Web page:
She may be nobly born, but she prefers the company of kitchen boys and street children. The roofs of Jordan College, Oxford, are her highway. Although Lyra is a little wild, her daemon Pantalaimon is the opposite, the voice of her conscience.
It is some way from perfection, but when it succeeds it does so massively. When it fails it is more often than not the result of forgiveable over-ambitiousness. It has rightly come to be seen as a young person's classic and a work which can stand alongside the two other great Oxford fantasies, set in Middle Earth and Narnia.
The first book, the Northern Lights, tells the story of Lyra, who has been brought up in an Oxford college in a parallel world. This is a universe where part of everybody's nature is externalised, and embodied in an animal daemon.
As a child, Lyra's daemon is constantly changing, in contrast to the fixed daemons of adults. Subject to the benign neglect of the scholars of Jordan College, Lyra is virtually feral, roaming at will around the college and its environs, constantly fighting with different groups of children.
She is only tamed by the occasional visits of her "uncle" Lord Asriel, a famous explorer. Lyra's world starts to change when she learns about Asriel's search for Dust, a mysterious elemental particle which falls from northern skies.
His search is seen as heretical by an oppressive, unreformed church. Then children start to disappear, snatched by the mysterious Gobblers. Lyra is, however, removed from danger by the arrival of her glamorous mother, Mrs Coulter, who takes her away to a seemingly civilising life in high London society.
However, when a link between Mrs Coulter and the Gobblers is revealed, Lyra runs away into the arms of the Gyptians, benevolent travellers on the nation's waterways. What follows is a fantastical chase to the arctic to rescue missing children and uncover Asriel's secret work.
It is a chase involving witches, a ballon borne aeronaut, armour clad polar bears, evil scientists and the malign influence of the church. For me, Northern Lights is the best of the trilogy. It is a tightly plotted action fantasy where Pullman uses his story to illustrate his magical world.
He is a supremely visual writer, creating pictures which remain as after images long after the book is closed, but in doing so he manages not to put any brake on the momentum of his plot. The world he creates is marvellous, with daemons, and armoured bears being particularly wonderful inventions.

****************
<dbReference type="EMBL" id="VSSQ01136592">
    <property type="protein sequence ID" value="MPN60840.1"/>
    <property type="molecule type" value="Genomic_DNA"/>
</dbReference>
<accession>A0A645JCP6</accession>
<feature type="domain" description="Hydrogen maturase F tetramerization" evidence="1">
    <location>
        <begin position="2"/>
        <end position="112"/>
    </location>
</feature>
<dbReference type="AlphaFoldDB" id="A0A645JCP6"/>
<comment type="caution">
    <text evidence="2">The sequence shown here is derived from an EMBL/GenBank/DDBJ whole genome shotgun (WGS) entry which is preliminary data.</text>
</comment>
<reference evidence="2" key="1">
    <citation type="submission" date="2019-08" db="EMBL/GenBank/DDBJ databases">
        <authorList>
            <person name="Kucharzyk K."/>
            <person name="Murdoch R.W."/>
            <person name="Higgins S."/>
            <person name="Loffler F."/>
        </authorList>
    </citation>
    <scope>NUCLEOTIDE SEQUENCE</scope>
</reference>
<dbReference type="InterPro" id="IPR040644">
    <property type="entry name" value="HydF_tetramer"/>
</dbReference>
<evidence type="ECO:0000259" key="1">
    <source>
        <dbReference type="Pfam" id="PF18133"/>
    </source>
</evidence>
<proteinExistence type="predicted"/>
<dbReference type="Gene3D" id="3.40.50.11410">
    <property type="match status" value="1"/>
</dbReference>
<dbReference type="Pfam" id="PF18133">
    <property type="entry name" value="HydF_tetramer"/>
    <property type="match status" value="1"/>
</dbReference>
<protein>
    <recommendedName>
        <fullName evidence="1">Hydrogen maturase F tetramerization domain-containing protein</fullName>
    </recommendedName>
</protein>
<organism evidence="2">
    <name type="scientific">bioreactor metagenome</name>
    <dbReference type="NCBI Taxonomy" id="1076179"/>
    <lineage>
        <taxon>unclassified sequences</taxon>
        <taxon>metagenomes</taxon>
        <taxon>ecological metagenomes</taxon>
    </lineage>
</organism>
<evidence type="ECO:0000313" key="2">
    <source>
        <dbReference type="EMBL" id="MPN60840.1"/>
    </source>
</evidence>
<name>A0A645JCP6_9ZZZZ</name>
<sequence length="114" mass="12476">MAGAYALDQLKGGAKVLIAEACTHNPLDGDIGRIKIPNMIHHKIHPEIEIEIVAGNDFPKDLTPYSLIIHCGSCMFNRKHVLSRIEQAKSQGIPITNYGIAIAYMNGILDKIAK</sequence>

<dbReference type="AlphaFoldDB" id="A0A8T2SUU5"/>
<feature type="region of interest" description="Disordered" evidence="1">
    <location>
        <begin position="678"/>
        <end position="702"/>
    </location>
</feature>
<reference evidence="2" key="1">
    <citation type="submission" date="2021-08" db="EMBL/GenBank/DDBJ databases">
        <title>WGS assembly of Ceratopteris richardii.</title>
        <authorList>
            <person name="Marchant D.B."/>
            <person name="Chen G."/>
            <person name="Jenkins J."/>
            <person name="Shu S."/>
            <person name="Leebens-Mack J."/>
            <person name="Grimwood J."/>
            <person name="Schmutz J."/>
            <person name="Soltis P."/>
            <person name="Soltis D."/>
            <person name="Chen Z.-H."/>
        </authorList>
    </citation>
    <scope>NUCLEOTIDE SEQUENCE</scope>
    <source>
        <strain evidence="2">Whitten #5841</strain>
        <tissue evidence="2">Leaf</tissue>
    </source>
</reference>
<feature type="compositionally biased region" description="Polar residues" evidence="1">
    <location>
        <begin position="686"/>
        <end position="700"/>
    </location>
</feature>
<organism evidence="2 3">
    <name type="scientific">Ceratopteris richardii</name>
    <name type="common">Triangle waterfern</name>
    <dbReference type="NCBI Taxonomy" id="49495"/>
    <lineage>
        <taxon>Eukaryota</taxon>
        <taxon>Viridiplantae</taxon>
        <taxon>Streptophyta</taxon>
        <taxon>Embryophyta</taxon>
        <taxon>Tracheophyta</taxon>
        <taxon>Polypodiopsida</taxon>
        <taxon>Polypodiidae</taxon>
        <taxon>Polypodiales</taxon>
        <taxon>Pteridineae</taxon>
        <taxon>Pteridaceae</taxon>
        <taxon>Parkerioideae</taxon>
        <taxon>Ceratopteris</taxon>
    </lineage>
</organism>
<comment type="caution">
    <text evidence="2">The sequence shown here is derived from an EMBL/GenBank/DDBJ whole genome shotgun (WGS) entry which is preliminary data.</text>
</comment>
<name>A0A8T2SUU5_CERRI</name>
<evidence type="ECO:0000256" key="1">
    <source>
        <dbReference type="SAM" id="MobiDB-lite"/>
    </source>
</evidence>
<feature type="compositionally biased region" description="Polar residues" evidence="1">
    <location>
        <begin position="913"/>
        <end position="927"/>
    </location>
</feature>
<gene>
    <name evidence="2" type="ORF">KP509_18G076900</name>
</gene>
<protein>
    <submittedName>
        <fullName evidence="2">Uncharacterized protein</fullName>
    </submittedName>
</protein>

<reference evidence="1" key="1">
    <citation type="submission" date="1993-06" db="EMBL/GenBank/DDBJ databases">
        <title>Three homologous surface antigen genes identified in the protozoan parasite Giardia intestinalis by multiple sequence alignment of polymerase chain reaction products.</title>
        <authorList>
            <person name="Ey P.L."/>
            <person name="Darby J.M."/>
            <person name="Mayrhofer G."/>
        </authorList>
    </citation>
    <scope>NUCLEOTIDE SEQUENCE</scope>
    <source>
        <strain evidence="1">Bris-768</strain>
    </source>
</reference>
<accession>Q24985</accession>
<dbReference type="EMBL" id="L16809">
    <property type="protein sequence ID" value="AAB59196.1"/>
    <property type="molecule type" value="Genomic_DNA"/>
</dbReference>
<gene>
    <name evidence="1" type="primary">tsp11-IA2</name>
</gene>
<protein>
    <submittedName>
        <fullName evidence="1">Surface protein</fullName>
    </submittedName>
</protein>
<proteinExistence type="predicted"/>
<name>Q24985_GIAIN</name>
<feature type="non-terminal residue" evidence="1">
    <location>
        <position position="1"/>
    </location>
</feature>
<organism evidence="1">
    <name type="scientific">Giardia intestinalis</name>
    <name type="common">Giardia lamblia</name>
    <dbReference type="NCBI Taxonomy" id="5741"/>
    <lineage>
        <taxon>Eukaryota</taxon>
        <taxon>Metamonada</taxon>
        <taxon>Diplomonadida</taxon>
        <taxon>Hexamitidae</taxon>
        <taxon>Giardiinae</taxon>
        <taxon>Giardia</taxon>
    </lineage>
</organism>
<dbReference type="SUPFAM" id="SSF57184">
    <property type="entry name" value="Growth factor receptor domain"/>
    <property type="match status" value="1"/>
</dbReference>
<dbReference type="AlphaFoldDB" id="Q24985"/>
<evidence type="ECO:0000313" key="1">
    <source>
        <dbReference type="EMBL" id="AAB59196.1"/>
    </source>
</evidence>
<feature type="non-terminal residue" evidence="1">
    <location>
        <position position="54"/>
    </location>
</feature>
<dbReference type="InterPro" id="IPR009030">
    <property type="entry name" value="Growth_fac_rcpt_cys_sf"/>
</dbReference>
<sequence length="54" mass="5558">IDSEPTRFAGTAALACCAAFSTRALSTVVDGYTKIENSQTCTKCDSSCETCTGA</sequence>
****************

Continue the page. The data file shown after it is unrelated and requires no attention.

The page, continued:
The whole thing has a kind of steam punk aesthetic, this is a world of dark wood and shiny brass, where Zeppelins cross the sky. The beginning of the second book, the Subtle Knife, almost feels like a disappointment.
Having created such a marvellous canvas against which Lyra's tale is told, Pullman pitches the reader straight back into our own world.
Will, like Lyra, lives in Oxford, but his is a mundanely frightening existence. His father, another explorer, disappeared shortly after Will was born, and Will is left caring for his mentally ill mother. Will's world changes when mysterious men start hunting for information about his father, and while fleeing them, he finds himself stepping through into another world.
In what seems to be a tropical paradise, he meets a wild but disoriented girl, none other than Lyra, who left her own world at the end of the Northern Lights on the unknowing coat tails of Lord Asriel.Pullman's most thorough exposition of this mythopoeic purpose can be found in his essay "The Republic of Heaven." In the light of his statements, His Dark Materials [HDM] is a secular humanist narrative, which seeks to expose manipulation and power games at the heart of organized religions.
Philip Pullman CBE, FRSL (born 19 October ) is an English novelist. He is the author of several best-selling books, including the fantasy trilogy His Dark Materials and the fictionalised biography of Jesus, The Good Man Jesus and the Scoundrel Christ.
The three books, Northern Lights (The Golden Compass in the US), The Subtle Knife, and The Amber Spyglass, were published between and to critical acclaim, The Amber Spyglass having won the Whitbread Book of the Year prize while The Golden Compass was made into a film in Northern Lights.
The Subtle Knife. The Amber Spyglass. Once Upon a Time in the North deeply considered, they offer thoughts on a wide variety of topics, including the origin and composition of Philip Pullman’s own stories, the craft of writing and the storytellers who have meant the most to him.
searching for a way home. But the. Nov 20, · For my homework i have to do a review of Northern Lights, and focus on inference on Religion, Science and Evil, and the focuses in the book, please help me if you have read this book, if there any particular quotes on religion please put them regardbouddhiste.com: Resolved.
Analysis of Northern Lights by Philip Pullman Essay Words | 6 Pages Analysis of Northern Lights by Philip Pullman Philip Pullman’s novel, Northern Lights, offers an impressive alternative reality which has similarities .